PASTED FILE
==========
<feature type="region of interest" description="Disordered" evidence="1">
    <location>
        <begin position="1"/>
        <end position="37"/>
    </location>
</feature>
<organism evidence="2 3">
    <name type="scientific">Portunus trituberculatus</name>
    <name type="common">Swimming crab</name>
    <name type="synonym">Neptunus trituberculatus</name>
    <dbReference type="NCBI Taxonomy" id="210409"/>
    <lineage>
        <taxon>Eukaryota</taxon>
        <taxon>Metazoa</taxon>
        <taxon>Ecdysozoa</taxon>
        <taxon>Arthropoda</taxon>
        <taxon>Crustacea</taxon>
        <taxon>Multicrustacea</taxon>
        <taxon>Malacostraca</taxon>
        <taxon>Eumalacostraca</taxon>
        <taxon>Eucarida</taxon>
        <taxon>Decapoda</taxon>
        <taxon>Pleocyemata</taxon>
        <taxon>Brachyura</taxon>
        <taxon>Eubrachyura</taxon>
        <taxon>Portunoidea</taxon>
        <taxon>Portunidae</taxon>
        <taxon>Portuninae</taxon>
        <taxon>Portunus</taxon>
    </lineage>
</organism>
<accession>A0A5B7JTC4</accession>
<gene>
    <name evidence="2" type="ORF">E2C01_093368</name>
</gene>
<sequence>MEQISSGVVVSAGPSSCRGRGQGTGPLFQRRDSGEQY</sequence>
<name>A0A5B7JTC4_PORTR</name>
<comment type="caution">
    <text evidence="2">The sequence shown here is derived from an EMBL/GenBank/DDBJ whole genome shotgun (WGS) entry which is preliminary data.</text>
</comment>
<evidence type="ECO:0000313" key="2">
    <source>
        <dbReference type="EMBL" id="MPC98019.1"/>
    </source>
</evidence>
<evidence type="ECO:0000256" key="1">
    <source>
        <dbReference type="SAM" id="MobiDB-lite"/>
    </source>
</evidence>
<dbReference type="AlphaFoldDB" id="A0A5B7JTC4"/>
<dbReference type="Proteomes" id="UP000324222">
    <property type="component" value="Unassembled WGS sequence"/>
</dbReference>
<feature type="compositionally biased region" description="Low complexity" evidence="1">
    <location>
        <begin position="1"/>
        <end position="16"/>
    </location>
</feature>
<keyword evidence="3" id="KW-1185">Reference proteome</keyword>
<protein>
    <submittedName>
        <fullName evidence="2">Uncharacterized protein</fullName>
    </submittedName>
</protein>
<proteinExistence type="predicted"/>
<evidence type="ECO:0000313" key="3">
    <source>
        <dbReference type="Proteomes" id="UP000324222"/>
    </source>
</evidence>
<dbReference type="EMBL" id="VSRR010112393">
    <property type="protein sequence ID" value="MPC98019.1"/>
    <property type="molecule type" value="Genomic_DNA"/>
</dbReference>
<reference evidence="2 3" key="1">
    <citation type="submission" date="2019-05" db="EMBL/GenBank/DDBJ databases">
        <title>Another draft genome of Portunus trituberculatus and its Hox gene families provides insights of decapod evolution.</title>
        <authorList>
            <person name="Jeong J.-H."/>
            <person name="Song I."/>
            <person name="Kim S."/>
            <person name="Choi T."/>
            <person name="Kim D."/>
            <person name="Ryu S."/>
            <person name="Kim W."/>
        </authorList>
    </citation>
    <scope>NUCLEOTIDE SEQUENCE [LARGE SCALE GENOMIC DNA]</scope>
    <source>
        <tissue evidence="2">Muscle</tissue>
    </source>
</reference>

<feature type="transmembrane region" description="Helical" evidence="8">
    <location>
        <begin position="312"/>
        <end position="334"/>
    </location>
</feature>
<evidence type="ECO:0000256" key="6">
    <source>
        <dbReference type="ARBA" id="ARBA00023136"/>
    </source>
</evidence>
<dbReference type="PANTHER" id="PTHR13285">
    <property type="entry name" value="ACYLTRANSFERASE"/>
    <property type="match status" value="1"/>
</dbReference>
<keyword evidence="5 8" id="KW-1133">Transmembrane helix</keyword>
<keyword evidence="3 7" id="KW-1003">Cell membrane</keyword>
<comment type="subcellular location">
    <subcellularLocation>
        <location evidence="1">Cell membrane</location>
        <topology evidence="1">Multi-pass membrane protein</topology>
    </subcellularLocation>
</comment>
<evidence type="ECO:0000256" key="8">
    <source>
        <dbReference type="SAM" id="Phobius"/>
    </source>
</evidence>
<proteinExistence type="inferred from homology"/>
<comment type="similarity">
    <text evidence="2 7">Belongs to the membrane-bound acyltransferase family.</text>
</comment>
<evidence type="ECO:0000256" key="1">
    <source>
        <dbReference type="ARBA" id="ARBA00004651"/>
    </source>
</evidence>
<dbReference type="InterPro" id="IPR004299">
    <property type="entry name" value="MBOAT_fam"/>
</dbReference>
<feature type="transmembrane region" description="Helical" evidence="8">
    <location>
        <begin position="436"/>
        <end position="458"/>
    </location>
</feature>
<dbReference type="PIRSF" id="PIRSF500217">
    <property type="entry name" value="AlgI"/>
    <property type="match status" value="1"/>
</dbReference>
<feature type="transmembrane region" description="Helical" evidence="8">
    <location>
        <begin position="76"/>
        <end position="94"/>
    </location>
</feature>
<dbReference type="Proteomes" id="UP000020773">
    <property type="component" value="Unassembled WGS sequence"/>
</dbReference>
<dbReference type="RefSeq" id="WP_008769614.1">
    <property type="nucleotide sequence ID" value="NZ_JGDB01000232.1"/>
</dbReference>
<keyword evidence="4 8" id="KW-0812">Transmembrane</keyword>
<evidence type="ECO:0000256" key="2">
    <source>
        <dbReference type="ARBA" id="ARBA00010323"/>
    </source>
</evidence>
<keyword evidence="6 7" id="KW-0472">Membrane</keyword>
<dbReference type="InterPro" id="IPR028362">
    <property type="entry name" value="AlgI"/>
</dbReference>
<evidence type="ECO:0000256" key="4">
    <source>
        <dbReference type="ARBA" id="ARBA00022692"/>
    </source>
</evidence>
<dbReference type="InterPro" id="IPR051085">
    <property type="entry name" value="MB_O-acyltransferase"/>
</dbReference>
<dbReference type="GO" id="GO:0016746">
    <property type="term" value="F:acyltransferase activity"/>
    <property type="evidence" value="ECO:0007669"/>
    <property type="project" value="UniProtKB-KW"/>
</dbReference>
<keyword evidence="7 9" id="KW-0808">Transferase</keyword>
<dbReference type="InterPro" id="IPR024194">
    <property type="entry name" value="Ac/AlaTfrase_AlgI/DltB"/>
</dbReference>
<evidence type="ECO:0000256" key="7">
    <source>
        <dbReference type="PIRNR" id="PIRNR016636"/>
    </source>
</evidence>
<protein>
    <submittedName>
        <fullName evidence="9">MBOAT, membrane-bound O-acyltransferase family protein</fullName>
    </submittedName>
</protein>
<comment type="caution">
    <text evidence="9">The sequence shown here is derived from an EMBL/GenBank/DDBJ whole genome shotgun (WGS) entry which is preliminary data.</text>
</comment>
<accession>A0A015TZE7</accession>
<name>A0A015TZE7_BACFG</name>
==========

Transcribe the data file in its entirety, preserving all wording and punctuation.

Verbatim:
<feature type="region of interest" description="Disordered" evidence="1">
    <location>
        <begin position="1"/>
        <end position="37"/>
    </location>
</feature>
<organism evidence="2 3">
    <name type="scientific">Portunus trituberculatus</name>
    <name type="common">Swimming crab</name>
    <name type="synonym">Neptunus trituberculatus</name>
    <dbReference type="NCBI Taxonomy" id="210409"/>
    <lineage>
        <taxon>Eukaryota</taxon>
        <taxon>Metazoa</taxon>
        <taxon>Ecdysozoa</taxon>
        <taxon>Arthropoda</taxon>
        <taxon>Crustacea</taxon>
        <taxon>Multicrustacea</taxon>
        <taxon>Malacostraca</taxon>
        <taxon>Eumalacostraca</taxon>
        <taxon>Eucarida</taxon>
        <taxon>Decapoda</taxon>
        <taxon>Pleocyemata</taxon>
        <taxon>Brachyura</taxon>
        <taxon>Eubrachyura</taxon>
        <taxon>Portunoidea</taxon>
        <taxon>Portunidae</taxon>
        <taxon>Portuninae</taxon>
        <taxon>Portunus</taxon>
    </lineage>
</organism>
<accession>A0A5B7JTC4</accession>
<gene>
    <name evidence="2" type="ORF">E2C01_093368</name>
</gene>
<sequence>MEQISSGVVVSAGPSSCRGRGQGTGPLFQRRDSGEQY</sequence>
<name>A0A5B7JTC4_PORTR</name>
<comment type="caution">
    <text evidence="2">The sequence shown here is derived from an EMBL/GenBank/DDBJ whole genome shotgun (WGS) entry which is preliminary data.</text>
</comment>
<evidence type="ECO:0000313" key="2">
    <source>
        <dbReference type="EMBL" id="MPC98019.1"/>
    </source>
</evidence>
<evidence type="ECO:0000256" key="1">
    <source>
        <dbReference type="SAM" id="MobiDB-lite"/>
    </source>
</evidence>
<dbReference type="AlphaFoldDB" id="A0A5B7JTC4"/>
<dbReference type="Proteomes" id="UP000324222">
    <property type="component" value="Unassembled WGS sequence"/>
</dbReference>
<feature type="compositionally biased region" description="Low complexity" evidence="1">
    <location>
        <begin position="1"/>
        <end position="16"/>
    </location>
</feature>
<keyword evidence="3" id="KW-1185">Reference proteome</keyword>
<protein>
    <submittedName>
        <fullName evidence="2">Uncharacterized protein</fullName>
    </submittedName>
</protein>
<proteinExistence type="predicted"/>
<evidence type="ECO:0000313" key="3">
    <source>
        <dbReference type="Proteomes" id="UP000324222"/>
    </source>
</evidence>
<dbReference type="EMBL" id="VSRR010112393">
    <property type="protein sequence ID" value="MPC98019.1"/>
    <property type="molecule type" value="Genomic_DNA"/>
</dbReference>
<reference evidence="2 3" key="1">
    <citation type="submission" date="2019-05" db="EMBL/GenBank/DDBJ databases">
        <title>Another draft genome of Portunus trituberculatus and its Hox gene families provides insights of decapod evolution.</title>
        <authorList>
            <person name="Jeong J.-H."/>
            <person name="Song I."/>
            <person name="Kim S."/>
            <person name="Choi T."/>
            <person name="Kim D."/>
            <person name="Ryu S."/>
            <person name="Kim W."/>
        </authorList>
    </citation>
    <scope>NUCLEOTIDE SEQUENCE [LARGE SCALE GENOMIC DNA]</scope>
    <source>
        <tissue evidence="2">Muscle</tissue>
    </source>
</reference>

<feature type="transmembrane region" description="Helical" evidence="8">
    <location>
        <begin position="312"/>
        <end position="334"/>
    </location>
</feature>
<evidence type="ECO:0000256" key="6">
    <source>
        <dbReference type="ARBA" id="ARBA00023136"/>
    </source>
</evidence>
<dbReference type="PANTHER" id="PTHR13285">
    <property type="entry name" value="ACYLTRANSFERASE"/>
    <property type="match status" value="1"/>
</dbReference>
<keyword evidence="5 8" id="KW-1133">Transmembrane helix</keyword>
<keyword evidence="3 7" id="KW-1003">Cell membrane</keyword>
<comment type="subcellular location">
    <subcellularLocation>
        <location evidence="1">Cell membrane</location>
        <topology evidence="1">Multi-pass membrane protein</topology>
    </subcellularLocation>
</comment>
<evidence type="ECO:0000256" key="8">
    <source>
        <dbReference type="SAM" id="Phobius"/>
    </source>
</evidence>
<proteinExistence type="inferred from homology"/>
<comment type="similarity">
    <text evidence="2 7">Belongs to the membrane-bound acyltransferase family.</text>
</comment>
<evidence type="ECO:0000256" key="1">
    <source>
        <dbReference type="ARBA" id="ARBA00004651"/>
    </source>
</evidence>
<dbReference type="InterPro" id="IPR004299">
    <property type="entry name" value="MBOAT_fam"/>
</dbReference>
<feature type="transmembrane region" description="Helical" evidence="8">
    <location>
        <begin position="436"/>
        <end position="458"/>
    </location>
</feature>
<dbReference type="PIRSF" id="PIRSF500217">
    <property type="entry name" value="AlgI"/>
    <property type="match status" value="1"/>
</dbReference>
<feature type="transmembrane region" description="Helical" evidence="8">
    <location>
        <begin position="76"/>
        <end position="94"/>
    </location>
</feature>
<dbReference type="Proteomes" id="UP000020773">
    <property type="component" value="Unassembled WGS sequence"/>
</dbReference>
<dbReference type="RefSeq" id="WP_008769614.1">
    <property type="nucleotide sequence ID" value="NZ_JGDB01000232.1"/>
</dbReference>
<keyword evidence="4 8" id="KW-0812">Transmembrane</keyword>
<evidence type="ECO:0000256" key="2">
    <source>
        <dbReference type="ARBA" id="ARBA00010323"/>
    </source>
</evidence>
<keyword evidence="6 7" id="KW-0472">Membrane</keyword>
<dbReference type="InterPro" id="IPR028362">
    <property type="entry name" value="AlgI"/>
</dbReference>
<evidence type="ECO:0000256" key="4">
    <source>
        <dbReference type="ARBA" id="ARBA00022692"/>
    </source>
</evidence>
<dbReference type="InterPro" id="IPR051085">
    <property type="entry name" value="MB_O-acyltransferase"/>
</dbReference>
<dbReference type="GO" id="GO:0016746">
    <property type="term" value="F:acyltransferase activity"/>
    <property type="evidence" value="ECO:0007669"/>
    <property type="project" value="UniProtKB-KW"/>
</dbReference>
<keyword evidence="7 9" id="KW-0808">Transferase</keyword>
<dbReference type="InterPro" id="IPR024194">
    <property type="entry name" value="Ac/AlaTfrase_AlgI/DltB"/>
</dbReference>
<evidence type="ECO:0000256" key="7">
    <source>
        <dbReference type="PIRNR" id="PIRNR016636"/>
    </source>
</evidence>
<protein>
    <submittedName>
        <fullName evidence="9">MBOAT, membrane-bound O-acyltransferase family protein</fullName>
    </submittedName>
</protein>
<comment type="caution">
    <text evidence="9">The sequence shown here is derived from an EMBL/GenBank/DDBJ whole genome shotgun (WGS) entry which is preliminary data.</text>
</comment>
<accession>A0A015TZE7</accession>
<name>A0A015TZE7_BACFG</name>